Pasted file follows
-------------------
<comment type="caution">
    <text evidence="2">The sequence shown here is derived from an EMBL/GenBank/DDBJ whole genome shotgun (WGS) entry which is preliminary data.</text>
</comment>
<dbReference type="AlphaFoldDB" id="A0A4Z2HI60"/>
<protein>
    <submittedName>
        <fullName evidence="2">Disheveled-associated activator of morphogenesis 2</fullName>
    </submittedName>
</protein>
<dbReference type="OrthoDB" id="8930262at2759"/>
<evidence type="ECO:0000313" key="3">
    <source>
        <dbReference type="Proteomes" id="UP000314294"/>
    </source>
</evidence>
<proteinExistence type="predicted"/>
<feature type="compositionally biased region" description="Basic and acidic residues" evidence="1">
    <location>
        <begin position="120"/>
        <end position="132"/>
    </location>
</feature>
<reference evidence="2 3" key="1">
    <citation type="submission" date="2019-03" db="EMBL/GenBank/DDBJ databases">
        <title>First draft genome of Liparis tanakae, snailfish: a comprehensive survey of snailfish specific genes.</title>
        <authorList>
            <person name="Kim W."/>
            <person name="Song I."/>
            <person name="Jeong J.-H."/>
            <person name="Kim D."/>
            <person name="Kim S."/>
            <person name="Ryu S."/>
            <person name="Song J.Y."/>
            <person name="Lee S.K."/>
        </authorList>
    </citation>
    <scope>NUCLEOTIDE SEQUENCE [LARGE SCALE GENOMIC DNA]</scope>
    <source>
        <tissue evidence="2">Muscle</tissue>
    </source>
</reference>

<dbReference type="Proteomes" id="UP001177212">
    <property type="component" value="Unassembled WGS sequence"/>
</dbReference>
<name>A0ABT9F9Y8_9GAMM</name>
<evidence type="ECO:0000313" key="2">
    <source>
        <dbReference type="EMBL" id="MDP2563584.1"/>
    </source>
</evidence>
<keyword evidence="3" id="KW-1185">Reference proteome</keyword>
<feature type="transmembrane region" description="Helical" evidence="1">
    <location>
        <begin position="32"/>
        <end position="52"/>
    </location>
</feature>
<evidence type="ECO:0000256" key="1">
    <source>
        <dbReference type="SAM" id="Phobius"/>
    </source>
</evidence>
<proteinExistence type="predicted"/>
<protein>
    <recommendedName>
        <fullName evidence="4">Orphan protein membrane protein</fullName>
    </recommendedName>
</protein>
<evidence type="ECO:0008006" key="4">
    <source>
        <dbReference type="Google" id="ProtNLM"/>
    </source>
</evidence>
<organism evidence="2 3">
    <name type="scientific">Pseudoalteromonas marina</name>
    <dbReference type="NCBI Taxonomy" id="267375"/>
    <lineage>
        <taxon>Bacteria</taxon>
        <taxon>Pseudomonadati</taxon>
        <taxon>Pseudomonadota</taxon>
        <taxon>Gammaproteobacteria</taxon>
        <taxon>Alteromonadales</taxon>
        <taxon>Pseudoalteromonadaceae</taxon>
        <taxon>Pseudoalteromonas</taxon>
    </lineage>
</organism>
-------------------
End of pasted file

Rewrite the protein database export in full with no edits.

<comment type="caution">
    <text evidence="2">The sequence shown here is derived from an EMBL/GenBank/DDBJ whole genome shotgun (WGS) entry which is preliminary data.</text>
</comment>
<dbReference type="AlphaFoldDB" id="A0A4Z2HI60"/>
<protein>
    <submittedName>
        <fullName evidence="2">Disheveled-associated activator of morphogenesis 2</fullName>
    </submittedName>
</protein>
<dbReference type="OrthoDB" id="8930262at2759"/>
<evidence type="ECO:0000313" key="3">
    <source>
        <dbReference type="Proteomes" id="UP000314294"/>
    </source>
</evidence>
<proteinExistence type="predicted"/>
<feature type="compositionally biased region" description="Basic and acidic residues" evidence="1">
    <location>
        <begin position="120"/>
        <end position="132"/>
    </location>
</feature>
<reference evidence="2 3" key="1">
    <citation type="submission" date="2019-03" db="EMBL/GenBank/DDBJ databases">
        <title>First draft genome of Liparis tanakae, snailfish: a comprehensive survey of snailfish specific genes.</title>
        <authorList>
            <person name="Kim W."/>
            <person name="Song I."/>
            <person name="Jeong J.-H."/>
            <person name="Kim D."/>
            <person name="Kim S."/>
            <person name="Ryu S."/>
            <person name="Song J.Y."/>
            <person name="Lee S.K."/>
        </authorList>
    </citation>
    <scope>NUCLEOTIDE SEQUENCE [LARGE SCALE GENOMIC DNA]</scope>
    <source>
        <tissue evidence="2">Muscle</tissue>
    </source>
</reference>

<dbReference type="Proteomes" id="UP001177212">
    <property type="component" value="Unassembled WGS sequence"/>
</dbReference>
<name>A0ABT9F9Y8_9GAMM</name>
<evidence type="ECO:0000313" key="2">
    <source>
        <dbReference type="EMBL" id="MDP2563584.1"/>
    </source>
</evidence>
<keyword evidence="3" id="KW-1185">Reference proteome</keyword>
<feature type="transmembrane region" description="Helical" evidence="1">
    <location>
        <begin position="32"/>
        <end position="52"/>
    </location>
</feature>
<evidence type="ECO:0000256" key="1">
    <source>
        <dbReference type="SAM" id="Phobius"/>
    </source>
</evidence>
<proteinExistence type="predicted"/>
<protein>
    <recommendedName>
        <fullName evidence="4">Orphan protein membrane protein</fullName>
    </recommendedName>
</protein>
<evidence type="ECO:0008006" key="4">
    <source>
        <dbReference type="Google" id="ProtNLM"/>
    </source>
</evidence>
<organism evidence="2 3">
    <name type="scientific">Pseudoalteromonas marina</name>
    <dbReference type="NCBI Taxonomy" id="267375"/>
    <lineage>
        <taxon>Bacteria</taxon>
        <taxon>Pseudomonadati</taxon>
        <taxon>Pseudomonadota</taxon>
        <taxon>Gammaproteobacteria</taxon>
        <taxon>Alteromonadales</taxon>
        <taxon>Pseudoalteromonadaceae</taxon>
        <taxon>Pseudoalteromonas</taxon>
    </lineage>
</organism>